Religion has drawn their lines -- Secularism hasn't defined theirs
Secularists bristle whenever it's implied that they can't possibly be moral without religion. We resent this because it is both untrue and unfair. We have a different anchor (thus far undefined) that isn't based upon religion. Let's get this out of the way -- Secularists can be good or bad without God just as well as the religious can be good or bad with God. All of us are subject to the law (judicial codes) which has drawn the lines between right and wrong. These are usually necessary though we may disagree about some of them. As we know, there are many things that aren't addressed yet by law or that are unlikely to advance to that point for various reasons. Religious traditions/revelation have drawn their own lines of what is right and wrong. Secularist on the other hand don't have any extra-curricular morality lines drawn for themselves beyond the common judicial codes we share. Morality without definition is vague, an thus there isn't anything of substance for the faithful to quantify concerning secular claims upon morality. Minus documentation, it is easier for the faithful to question secularist's capacity for morality. There is a vacuum here ripe for contempt. I choose not to fuel that flame.
Great societies have advanced in part because they aren't stopping to argue about the drawing of the lines. As a secularist, I ask myself do I want to draw up our own secular lines? Then I think of all of the haggling and consternation that would bring because there is little secularists agree upon. Religion has already drawn their lines, and I say good for them. Do we want two societies? I defer to Durant and Santayana here because this isn't feasible or sustainable. What I really want is the freedom and liberty of self determination without a governmental or religious chain. I've concluded that as an American citizen that I am in my element and have adapted to my environment.
This post was extracted from "What Aggressive Secularism Does to Society" which has recently been posted upon the Ex-Minister website. This article is a re-write of something I wrote three and a half years ago entitled "Will Secularism Destroy Society?" The first few paragraphs, like before, are anchored by Durant & Santayana though 60% of the article afterwards is new material. I felt compelled of the great need to better apply these two great writers.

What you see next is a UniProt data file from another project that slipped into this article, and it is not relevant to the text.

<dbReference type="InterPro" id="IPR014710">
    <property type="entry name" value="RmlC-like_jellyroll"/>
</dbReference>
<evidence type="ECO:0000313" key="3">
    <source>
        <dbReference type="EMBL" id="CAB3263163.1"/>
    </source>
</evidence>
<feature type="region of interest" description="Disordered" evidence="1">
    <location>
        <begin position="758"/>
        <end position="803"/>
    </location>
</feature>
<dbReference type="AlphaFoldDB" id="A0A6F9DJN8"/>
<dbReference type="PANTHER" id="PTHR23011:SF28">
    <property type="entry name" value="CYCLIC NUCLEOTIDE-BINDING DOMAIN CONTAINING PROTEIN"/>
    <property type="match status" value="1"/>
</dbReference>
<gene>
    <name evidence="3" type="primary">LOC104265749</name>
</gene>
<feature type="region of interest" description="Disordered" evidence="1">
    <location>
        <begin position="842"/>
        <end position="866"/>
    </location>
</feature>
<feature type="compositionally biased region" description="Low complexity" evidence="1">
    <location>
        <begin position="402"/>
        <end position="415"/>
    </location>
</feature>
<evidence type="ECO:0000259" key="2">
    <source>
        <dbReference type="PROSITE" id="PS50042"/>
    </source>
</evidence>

Anyone that has spent much time upon our two websites knows that this writer has been a great admirer of the Humanist Manifesto III and the work of Paul Kurtz. Occasionally, I will attend secular movement events in the DC area. Last year, I went to a CFI event with A.C. Grayling (which I enjoyed). After his speech, in the Q & A session, a CFI staffer asked Grayling a question to the affect of "What do you feel about manifestos?"
I don't recall anything that alarmed me about Grayling's answer, but the overall sense from the crowd and the tone of the question struck me as to the outlook for secularism to unapologetically own, abide, and it's desire to have their lines drawn by secular documents such as "The Humanist Manifesto III." I write the way I do (critical of secularism...though I am a secular American) because I wonder where the lines are? I see organized secularism having obliterated the manifesto's outline.
I'm sure some will say that it is the residue of religion & revelation that I carry into secularism. To this I would respond that I would rather work for a cause that I believe in rather than be lazy, shirk responsibility or be distracted by arguing where the lines are.
Worley July 20,
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